Innocence Lost: explained

A reporter talking with a woman
Correspondent Marianne Combs speaks with one of the the abuse survivors during a protest outside the Children’s Theatre Company.
William Lager | MPR News

In the series of articles and radio reports beginning today titled “Innocence Lost,” MPR News aims to offer the fullest telling to date of the sexual abuse that plagued Children’s Theatre Company in the 1960s, ’70s and ’80s.

Our chief means of doing so is our collection of first-person accounts by survivors of that abuse. In painstaking interviews, correspondent Marianne Combs has gathered those stories from more than two dozen survivors. Some say they have been trying to tell their stories for decades; others say they expected to take them to their graves. Combs also spoke with former CTC employees, parents of students, and people involved with the initial investigation and litigation in the 1980s.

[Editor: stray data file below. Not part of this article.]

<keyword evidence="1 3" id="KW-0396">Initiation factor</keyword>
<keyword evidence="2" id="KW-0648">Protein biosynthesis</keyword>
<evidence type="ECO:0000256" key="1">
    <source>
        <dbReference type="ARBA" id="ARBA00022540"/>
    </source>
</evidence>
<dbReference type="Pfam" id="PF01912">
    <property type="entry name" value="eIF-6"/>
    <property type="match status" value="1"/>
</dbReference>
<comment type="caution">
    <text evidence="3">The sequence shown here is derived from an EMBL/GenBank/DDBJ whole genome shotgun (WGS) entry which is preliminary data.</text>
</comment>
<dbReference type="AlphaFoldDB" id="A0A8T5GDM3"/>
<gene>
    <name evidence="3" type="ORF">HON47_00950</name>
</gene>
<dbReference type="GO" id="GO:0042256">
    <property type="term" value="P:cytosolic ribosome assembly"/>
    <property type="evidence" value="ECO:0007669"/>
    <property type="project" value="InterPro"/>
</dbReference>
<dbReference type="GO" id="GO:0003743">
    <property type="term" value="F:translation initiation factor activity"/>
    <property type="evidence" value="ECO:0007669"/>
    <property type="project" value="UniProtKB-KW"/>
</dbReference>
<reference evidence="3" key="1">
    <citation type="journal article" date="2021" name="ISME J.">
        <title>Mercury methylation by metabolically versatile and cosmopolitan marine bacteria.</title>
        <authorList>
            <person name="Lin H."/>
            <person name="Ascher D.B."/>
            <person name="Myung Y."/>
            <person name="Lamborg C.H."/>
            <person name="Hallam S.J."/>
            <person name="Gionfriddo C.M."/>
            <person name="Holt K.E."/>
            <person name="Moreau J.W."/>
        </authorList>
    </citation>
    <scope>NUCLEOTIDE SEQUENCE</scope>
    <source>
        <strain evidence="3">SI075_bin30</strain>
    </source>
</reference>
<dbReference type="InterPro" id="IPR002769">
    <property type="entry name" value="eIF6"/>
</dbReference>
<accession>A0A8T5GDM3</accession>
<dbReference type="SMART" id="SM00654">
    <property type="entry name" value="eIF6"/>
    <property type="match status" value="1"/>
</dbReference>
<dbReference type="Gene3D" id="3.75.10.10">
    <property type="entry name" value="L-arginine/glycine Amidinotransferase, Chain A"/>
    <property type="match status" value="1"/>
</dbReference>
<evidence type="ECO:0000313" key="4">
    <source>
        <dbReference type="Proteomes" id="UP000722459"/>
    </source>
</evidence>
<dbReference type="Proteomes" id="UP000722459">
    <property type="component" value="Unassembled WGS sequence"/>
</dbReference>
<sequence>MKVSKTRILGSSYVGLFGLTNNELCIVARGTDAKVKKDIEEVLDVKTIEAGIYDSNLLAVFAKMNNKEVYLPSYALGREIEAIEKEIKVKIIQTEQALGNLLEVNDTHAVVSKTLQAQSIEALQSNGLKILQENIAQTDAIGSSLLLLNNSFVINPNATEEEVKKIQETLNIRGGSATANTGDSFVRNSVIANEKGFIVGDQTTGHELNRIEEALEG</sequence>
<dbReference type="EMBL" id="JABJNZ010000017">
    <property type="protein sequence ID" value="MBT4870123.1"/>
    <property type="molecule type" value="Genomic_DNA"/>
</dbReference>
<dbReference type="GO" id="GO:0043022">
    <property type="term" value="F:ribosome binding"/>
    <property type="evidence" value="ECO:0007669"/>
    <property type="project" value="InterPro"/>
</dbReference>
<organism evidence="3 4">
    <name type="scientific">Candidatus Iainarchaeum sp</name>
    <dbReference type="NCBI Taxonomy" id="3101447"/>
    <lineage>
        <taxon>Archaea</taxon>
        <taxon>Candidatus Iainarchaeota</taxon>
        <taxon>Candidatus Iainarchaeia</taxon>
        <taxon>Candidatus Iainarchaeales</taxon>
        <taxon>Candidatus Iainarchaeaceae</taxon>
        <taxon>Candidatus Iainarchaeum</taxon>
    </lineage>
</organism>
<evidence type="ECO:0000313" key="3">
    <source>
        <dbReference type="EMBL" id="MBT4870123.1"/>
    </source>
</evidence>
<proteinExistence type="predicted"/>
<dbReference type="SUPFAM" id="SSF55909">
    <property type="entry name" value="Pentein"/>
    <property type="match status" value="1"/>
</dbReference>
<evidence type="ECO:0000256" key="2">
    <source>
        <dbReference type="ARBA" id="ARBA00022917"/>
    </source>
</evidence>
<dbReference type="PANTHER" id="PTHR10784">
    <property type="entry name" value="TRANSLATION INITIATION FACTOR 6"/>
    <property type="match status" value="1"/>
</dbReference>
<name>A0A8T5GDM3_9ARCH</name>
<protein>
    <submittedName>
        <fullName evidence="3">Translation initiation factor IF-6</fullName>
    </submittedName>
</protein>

Some survivors have been willing to have their names disclosed publicly; others have asked that their identities be kept confidential. We have been careful to abide by their wishes. We have also taken care not to focus on any single survivor’s experience so closely that we might risk adding to their trauma. Accordingly, we have blended some of the most difficult parts of survivor’s stories into a montage of voices, which we hope will convey the totality of the picture without causing unnecessary pain to any individuals.

We would like to acknowledge that Children’s Theatre Company is a financial supporter of Minnesota Public Radio.

This project is the work of correspondent Marianne Combs; photojournalists Christine Nguyen and Evan Frost; web designer, story producer and illustrator Will Lager; digital producer Sara Porter; senior editor Eric Ringham, and managing editor Laura McCallum.

Were you a student at the Children’s Theatre Company and have a story to share? Contact Marianne Combs to share your story.

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